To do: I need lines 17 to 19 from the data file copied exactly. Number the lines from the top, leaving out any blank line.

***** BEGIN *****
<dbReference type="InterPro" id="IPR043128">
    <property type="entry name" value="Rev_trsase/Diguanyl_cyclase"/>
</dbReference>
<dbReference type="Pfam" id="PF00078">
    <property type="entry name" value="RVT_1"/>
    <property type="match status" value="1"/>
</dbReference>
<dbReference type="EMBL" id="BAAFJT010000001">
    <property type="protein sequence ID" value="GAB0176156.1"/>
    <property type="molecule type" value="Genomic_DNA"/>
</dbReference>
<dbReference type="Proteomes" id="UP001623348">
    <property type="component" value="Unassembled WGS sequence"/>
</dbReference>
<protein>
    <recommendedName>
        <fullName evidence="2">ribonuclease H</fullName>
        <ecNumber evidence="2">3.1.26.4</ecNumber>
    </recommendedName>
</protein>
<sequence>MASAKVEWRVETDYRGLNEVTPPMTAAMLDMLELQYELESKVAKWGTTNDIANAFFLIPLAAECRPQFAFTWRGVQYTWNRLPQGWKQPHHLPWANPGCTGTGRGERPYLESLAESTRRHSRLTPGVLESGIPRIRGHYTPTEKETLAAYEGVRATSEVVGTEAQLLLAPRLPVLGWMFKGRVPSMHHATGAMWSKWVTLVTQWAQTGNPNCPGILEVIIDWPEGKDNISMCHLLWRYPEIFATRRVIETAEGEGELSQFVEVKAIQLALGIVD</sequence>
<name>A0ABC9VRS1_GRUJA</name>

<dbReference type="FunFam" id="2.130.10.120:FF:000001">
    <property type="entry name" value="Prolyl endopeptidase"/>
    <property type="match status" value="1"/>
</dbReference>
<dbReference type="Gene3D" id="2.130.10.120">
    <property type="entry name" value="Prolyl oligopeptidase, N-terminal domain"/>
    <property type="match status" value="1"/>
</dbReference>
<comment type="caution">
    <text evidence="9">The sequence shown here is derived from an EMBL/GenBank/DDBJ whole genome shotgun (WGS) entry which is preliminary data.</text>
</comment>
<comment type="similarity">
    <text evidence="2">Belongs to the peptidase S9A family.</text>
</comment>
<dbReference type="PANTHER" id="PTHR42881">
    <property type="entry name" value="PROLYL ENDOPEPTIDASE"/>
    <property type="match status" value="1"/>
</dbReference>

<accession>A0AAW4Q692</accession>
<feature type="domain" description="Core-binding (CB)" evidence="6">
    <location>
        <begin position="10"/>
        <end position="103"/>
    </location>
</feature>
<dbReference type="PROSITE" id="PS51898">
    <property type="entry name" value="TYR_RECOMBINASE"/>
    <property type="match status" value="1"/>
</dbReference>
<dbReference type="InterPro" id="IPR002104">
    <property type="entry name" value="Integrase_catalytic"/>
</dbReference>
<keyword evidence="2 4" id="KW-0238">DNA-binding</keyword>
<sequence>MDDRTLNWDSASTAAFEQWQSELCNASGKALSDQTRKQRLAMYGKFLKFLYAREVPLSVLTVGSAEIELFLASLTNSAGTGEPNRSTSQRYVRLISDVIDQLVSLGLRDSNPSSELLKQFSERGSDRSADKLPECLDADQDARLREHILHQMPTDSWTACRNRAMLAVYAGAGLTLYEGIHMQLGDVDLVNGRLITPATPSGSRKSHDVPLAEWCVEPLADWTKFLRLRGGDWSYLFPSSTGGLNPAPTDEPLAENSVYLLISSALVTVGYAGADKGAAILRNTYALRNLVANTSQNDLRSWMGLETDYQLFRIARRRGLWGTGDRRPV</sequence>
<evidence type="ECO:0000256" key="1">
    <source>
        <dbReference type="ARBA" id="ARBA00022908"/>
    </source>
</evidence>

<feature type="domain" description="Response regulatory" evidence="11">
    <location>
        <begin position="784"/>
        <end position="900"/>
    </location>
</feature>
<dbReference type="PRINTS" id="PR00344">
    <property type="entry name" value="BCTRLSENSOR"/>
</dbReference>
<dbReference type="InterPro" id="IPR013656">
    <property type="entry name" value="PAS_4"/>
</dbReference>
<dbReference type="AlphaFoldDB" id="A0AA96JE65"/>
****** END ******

        <fullName evidence="2">ribonuclease H</fullName>
        <ecNumber evidence="2">3.1.26.4</ecNumber>
    </recommendedName>